I've got a friend who comes over and likes to toe-in my speakers for his taste but I prefer them with no toe-in because I want a laid back soundstage. I've got dipoles and that may not apply for yours.
Get the speakers the greater of half their distance to you and 4' off the wall, don't sit much farther away than it takes for the drivers to properly integrate (7' from a line drawn through the tweeters with speakers positioned in an 8' equilateral triangle works for 4' high speakers with woofers down to floor level), and get back to us.
Placement has more to do with image depth than the speakers you bought.
What amps, tubes, interconnects, speaker cables are you using? Is there anything standing between your speakers? Everything is critical when trying to recreate ambience information with a system. If that's an NAD 3020 you are referring to: SS generally does not exhibit much in the way of sound stage depth.
Keep the speakers and improve your source.
Get newer amp.Use NAD in second sytem.If you can swing Unison Unico or Pathos Classic II (both hybrids with 75 wpc+/-) or my EAR 324 with 40 watts you'd have better sound for newer speakers.Always comes down to money right?Good values in efficient speakers include Silverline and Hyperion,some like newcomer Zu.Instead of B&W 805's (I used to sell them till 2001) I'd pick Revel monitors.If going for broke stick Brit and get Harbeth.But for value look at Usher 719's,Silverline,Totem,Quad etc.Give a budget.One thing I find is a real fine room treatment (other than ASC tube traps which has low WAF) istreating wall Behind speakers with sonex tile,wood diffuser or even a rug.But as always these choices are deiced by budget and what's nearby to hear unless you want to follow us or online mags.I like 6moons choices even though they leave out some I like (There hot on Gallo's with you can get for less than $2K,have incredible wide dispersion tweeters,and decent 35Hrz bass and 20 hrz with added $1K amp).But again look for spending some bucks on companies mentioned that offer a lot for buck as mentioned above.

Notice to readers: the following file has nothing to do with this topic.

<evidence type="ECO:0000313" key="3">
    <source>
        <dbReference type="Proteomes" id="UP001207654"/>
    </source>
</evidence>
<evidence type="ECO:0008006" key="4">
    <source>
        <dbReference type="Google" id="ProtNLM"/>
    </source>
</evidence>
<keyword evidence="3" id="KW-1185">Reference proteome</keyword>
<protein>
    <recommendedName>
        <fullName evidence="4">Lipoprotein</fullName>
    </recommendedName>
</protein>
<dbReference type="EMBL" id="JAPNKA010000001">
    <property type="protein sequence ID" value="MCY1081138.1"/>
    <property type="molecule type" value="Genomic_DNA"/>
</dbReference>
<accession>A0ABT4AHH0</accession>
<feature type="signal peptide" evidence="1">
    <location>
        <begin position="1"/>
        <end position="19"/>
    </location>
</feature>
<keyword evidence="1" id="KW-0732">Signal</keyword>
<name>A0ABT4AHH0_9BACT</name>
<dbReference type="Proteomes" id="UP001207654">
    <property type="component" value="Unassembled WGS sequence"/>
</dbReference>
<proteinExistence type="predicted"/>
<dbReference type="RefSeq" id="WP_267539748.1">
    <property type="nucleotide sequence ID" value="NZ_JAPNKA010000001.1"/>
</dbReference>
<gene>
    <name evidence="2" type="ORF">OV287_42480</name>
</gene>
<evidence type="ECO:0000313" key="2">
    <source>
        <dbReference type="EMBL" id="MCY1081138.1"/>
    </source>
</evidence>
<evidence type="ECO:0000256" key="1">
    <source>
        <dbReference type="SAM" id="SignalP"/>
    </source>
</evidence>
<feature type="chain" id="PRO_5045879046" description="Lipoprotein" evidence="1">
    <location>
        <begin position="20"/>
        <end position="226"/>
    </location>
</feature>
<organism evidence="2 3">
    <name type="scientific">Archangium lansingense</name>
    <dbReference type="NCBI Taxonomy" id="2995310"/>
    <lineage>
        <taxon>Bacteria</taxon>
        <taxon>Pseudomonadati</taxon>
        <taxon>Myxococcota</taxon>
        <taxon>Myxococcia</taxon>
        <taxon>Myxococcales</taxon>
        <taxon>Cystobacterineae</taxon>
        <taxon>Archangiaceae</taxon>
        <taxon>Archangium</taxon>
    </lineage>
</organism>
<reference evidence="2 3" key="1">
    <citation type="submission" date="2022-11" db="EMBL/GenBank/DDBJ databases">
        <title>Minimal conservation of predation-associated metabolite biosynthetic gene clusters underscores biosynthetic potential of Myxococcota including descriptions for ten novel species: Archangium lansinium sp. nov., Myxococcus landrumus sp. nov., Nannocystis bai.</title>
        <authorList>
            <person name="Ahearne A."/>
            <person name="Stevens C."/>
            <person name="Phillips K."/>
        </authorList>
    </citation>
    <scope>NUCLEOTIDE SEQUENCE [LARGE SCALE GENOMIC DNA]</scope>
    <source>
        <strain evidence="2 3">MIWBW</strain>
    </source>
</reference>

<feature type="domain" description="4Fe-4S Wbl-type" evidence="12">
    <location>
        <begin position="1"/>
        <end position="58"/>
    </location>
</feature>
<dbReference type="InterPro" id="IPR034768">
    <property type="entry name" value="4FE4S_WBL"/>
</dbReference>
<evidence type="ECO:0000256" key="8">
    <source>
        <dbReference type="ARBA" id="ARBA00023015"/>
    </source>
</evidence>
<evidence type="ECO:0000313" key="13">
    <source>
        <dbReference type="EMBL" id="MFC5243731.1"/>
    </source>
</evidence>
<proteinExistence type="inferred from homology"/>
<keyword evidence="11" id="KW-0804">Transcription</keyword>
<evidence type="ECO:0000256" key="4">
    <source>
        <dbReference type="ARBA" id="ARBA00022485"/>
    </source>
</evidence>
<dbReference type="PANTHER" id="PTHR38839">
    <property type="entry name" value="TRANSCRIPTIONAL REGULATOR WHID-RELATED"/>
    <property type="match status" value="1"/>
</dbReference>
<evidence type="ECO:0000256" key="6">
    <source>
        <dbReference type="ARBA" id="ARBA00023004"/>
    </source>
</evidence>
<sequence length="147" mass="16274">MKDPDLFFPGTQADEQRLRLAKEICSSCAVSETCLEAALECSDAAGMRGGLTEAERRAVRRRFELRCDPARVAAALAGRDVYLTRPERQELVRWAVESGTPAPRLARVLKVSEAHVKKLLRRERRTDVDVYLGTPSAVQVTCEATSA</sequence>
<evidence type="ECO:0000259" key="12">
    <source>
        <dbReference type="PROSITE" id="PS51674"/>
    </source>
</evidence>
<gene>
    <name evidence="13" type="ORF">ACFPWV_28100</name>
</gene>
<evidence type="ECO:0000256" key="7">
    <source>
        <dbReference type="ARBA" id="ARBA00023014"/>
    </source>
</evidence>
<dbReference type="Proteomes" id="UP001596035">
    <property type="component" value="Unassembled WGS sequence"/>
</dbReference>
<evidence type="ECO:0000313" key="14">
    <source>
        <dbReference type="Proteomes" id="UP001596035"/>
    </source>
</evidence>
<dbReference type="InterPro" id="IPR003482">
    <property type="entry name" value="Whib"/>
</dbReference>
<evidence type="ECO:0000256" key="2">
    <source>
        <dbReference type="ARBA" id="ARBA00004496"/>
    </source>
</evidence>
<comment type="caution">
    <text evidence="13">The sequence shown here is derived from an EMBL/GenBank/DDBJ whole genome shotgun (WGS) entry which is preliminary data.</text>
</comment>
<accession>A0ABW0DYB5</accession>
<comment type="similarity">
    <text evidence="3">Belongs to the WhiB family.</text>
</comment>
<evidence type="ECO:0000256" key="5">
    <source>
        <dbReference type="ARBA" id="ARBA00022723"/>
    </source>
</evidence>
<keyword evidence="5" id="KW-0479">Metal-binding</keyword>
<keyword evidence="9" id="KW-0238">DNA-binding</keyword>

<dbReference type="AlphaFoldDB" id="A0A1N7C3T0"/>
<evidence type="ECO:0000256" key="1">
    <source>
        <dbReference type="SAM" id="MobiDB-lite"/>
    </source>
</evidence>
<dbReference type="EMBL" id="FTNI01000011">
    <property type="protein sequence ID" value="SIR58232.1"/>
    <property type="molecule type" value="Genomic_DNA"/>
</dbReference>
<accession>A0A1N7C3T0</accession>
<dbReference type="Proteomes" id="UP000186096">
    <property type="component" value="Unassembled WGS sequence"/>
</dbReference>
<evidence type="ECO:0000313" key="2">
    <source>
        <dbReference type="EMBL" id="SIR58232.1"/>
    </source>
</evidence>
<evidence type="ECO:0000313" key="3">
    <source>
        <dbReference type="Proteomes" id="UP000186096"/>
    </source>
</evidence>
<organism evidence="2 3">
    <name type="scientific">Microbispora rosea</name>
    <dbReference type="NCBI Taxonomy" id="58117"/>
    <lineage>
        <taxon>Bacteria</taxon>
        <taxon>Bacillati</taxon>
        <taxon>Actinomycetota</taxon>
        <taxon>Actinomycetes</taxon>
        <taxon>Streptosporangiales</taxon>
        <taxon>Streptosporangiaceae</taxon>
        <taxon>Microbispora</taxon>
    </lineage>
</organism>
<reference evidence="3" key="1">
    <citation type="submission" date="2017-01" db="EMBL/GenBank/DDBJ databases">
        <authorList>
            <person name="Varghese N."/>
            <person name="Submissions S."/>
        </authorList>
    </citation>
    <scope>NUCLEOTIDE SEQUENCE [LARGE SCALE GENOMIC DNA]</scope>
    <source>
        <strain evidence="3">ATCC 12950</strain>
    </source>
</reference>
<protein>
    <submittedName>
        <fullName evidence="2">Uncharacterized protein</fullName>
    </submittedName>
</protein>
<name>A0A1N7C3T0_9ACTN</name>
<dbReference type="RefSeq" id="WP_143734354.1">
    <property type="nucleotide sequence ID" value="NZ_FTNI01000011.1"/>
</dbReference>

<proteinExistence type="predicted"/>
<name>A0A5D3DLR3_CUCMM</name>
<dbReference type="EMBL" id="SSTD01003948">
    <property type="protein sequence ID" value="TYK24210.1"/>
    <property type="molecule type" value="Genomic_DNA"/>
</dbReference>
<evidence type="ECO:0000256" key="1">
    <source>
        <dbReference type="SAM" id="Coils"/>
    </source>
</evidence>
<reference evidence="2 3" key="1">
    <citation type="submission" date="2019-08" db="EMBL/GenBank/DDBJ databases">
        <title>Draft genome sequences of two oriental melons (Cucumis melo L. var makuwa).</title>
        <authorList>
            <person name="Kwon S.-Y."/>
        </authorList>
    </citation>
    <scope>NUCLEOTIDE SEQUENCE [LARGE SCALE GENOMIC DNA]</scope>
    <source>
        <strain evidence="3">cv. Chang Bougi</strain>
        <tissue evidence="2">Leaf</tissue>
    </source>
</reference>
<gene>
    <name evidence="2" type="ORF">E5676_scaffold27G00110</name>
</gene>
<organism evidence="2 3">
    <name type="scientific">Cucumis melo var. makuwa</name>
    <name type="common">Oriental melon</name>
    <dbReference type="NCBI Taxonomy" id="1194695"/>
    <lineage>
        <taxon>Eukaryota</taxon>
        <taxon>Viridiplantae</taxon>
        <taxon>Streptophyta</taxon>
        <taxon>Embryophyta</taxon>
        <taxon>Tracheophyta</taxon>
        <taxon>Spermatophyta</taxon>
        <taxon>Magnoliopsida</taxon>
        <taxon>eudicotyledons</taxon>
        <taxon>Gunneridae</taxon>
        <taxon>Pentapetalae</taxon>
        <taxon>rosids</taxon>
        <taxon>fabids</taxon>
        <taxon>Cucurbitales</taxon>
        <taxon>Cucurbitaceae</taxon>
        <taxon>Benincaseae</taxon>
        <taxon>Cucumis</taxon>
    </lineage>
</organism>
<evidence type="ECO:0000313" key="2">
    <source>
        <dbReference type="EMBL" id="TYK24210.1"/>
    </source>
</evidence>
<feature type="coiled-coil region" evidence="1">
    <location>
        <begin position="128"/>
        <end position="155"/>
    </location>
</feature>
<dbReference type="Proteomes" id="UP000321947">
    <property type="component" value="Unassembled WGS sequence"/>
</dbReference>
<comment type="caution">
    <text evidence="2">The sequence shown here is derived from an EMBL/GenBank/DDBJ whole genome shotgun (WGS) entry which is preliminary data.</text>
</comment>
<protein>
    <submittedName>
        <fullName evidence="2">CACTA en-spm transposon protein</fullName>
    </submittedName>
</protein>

Good point - as you figured out - I merged "distance" and "depth" in my comments .....how far something is away versus how "deep" is the perceived soundstage.
Thanks for clarifying and making my comments clearer. If I understand correctly - you are saying that a system that is designed to sound distant cannot give as deep a soundstage as it will tend to make all recordings sound distant. Did I get it?